When stationed at Howard AFB, Panama, that is how Ft Kolby (which is attached to Howard) transported most of their equipment to the AOR during field operations training.  Used to love the double takes from the uninitiated the first time they saw a jeep or artillery piece slung under a helo flying over the base.    ???

LTM,

Don
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Don Dollinger

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Re: Might Electra have floated some distance off-shore?
« Reply #19 on: April 04, 2011, 12:36:28 PM »

Quote
To answer the question on floating... non-pressurized airplanes don't make very good boats.  I assume that all of the fuel tanks were vented, and even if the aircraft floated for a short period of time I think the surf action would have won out over the airplane just drifting away.

I could have swore that I read somewhere (have searched and searched and can't seem to find the quote) that with the bouyancy of the extra fuel tanks, IFshe had made a sea landing that the Electra could float almost indefinately.

Now granted, if the Electra was being bashed into the reef I would think it would eventually rip open the fuselage and the tanks would float out allowing the Electra to sink.  But that begs the question, if that is the case you would think that at least one of them would have washed up on Niku and been put into use by an islander.

LTM,

Don
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david alan atchason

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Re: Might Electra have floated some distance off-shore?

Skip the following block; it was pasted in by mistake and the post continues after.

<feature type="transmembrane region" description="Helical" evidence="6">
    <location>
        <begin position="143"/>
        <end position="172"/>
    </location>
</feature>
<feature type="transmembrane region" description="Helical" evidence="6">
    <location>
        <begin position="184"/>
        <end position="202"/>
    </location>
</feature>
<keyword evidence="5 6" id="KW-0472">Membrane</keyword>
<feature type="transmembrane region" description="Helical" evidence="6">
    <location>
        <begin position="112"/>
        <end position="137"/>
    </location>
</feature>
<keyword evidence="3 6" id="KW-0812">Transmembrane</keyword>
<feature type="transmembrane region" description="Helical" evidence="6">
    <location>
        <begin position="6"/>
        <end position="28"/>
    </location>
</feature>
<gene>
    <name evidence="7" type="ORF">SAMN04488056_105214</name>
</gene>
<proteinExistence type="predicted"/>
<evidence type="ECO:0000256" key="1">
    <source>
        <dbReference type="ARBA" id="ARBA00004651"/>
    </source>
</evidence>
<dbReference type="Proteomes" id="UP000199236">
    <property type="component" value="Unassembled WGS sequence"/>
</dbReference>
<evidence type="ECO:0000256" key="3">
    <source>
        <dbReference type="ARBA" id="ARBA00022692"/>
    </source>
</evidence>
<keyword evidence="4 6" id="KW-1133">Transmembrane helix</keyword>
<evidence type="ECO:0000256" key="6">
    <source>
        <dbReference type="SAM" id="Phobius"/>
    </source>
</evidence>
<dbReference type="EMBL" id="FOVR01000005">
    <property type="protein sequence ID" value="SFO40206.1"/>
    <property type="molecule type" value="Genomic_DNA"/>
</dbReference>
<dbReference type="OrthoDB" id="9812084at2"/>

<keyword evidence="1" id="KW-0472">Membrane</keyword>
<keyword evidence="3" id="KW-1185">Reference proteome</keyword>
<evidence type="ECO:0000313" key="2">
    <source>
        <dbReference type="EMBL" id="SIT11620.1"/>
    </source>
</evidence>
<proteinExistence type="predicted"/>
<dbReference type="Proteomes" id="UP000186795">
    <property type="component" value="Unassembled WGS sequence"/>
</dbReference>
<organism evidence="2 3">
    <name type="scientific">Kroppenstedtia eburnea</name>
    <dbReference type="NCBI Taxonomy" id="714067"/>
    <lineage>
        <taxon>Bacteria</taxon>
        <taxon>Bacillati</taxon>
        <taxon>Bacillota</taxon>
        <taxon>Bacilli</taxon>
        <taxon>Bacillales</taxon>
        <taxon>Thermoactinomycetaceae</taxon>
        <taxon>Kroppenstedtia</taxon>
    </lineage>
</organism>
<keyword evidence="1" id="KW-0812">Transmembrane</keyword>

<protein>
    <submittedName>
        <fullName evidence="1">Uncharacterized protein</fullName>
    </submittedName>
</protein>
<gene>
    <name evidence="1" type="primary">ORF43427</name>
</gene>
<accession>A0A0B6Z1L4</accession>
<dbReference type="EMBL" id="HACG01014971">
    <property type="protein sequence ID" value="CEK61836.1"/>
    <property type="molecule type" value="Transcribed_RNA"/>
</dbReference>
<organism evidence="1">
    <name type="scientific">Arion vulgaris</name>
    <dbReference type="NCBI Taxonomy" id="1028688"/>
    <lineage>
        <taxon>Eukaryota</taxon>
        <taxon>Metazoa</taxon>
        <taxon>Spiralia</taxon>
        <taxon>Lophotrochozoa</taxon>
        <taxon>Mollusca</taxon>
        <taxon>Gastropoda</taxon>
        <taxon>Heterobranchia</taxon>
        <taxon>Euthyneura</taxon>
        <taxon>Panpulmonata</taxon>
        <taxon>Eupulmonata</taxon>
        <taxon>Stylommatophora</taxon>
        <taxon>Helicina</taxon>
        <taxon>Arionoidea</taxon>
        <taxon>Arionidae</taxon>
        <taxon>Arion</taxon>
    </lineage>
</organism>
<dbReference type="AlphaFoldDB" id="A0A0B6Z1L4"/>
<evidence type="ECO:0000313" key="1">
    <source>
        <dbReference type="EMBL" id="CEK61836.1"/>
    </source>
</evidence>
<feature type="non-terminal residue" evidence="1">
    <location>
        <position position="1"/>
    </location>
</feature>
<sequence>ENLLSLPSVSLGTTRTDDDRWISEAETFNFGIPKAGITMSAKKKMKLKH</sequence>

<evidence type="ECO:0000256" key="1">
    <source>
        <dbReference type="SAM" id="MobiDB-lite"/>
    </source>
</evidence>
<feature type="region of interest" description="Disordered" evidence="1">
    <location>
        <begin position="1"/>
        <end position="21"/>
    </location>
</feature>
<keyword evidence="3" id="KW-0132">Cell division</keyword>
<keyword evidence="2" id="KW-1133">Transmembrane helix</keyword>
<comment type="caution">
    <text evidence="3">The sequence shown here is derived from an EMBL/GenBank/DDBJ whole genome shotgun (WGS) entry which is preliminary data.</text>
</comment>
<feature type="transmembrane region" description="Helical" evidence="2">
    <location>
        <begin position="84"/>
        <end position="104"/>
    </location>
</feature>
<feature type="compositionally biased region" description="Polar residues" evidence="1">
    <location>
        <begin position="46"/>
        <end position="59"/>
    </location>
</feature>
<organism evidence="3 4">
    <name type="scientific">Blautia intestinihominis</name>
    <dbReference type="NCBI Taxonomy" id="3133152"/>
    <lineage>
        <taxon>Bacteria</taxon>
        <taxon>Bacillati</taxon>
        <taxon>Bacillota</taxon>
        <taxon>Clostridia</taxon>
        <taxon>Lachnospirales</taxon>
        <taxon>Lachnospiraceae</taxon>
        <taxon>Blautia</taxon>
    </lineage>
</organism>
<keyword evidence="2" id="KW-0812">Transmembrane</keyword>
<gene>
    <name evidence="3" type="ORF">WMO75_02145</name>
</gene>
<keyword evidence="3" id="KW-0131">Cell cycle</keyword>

« Reply #20 on: April 04, 2011, 07:40:38 PM »

My post of April 1 about why search Kanton was not meant to be written in the "wise guy" tone it sounded like. But finding Amelia's engine in the dump would open up a whole new can of worms. That is, if Bruce was really mistaken and the engine came from Kanton, then she crashed on Kanton. Did anybody look for her there? Was there people there at the time? Now it would be more important to seek out every helicopter pilot that was ever stationed there to see if any one of them ever hauled an engine from anywhere to Kanton. Didn't the pilots have to keep logs?  Would they get in trouble if they flew to Niku and someone learned they logged it as hoisting practice on Kanton? In other words falsified their logbook? Of course searching out every pilot who might be alive would be just too much trouble and the guy might well be dead by now. Maybe somebody could tell me if they really did make out accurate logs back then or any logs at all? I acknowledge they wouldn't know which island they were on, anyway.

Also, I just finished reading the reconstruction of Amelia landing in the water. It seems like if they made a nice landing, they would not be injured. That makes sense.  The simulation shows 30 ft. of water, I think. But why would they land in the water when according to what I have read, landing on the reef would have been "easy as pie". I admit I'm not a pilot and I know next to nothing about such choices. Somewhere on this website, I don't remember where, I thought I saw somebody state the reef was full of cracks and holes and would not have made a smooth landing.
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Ric Gillespie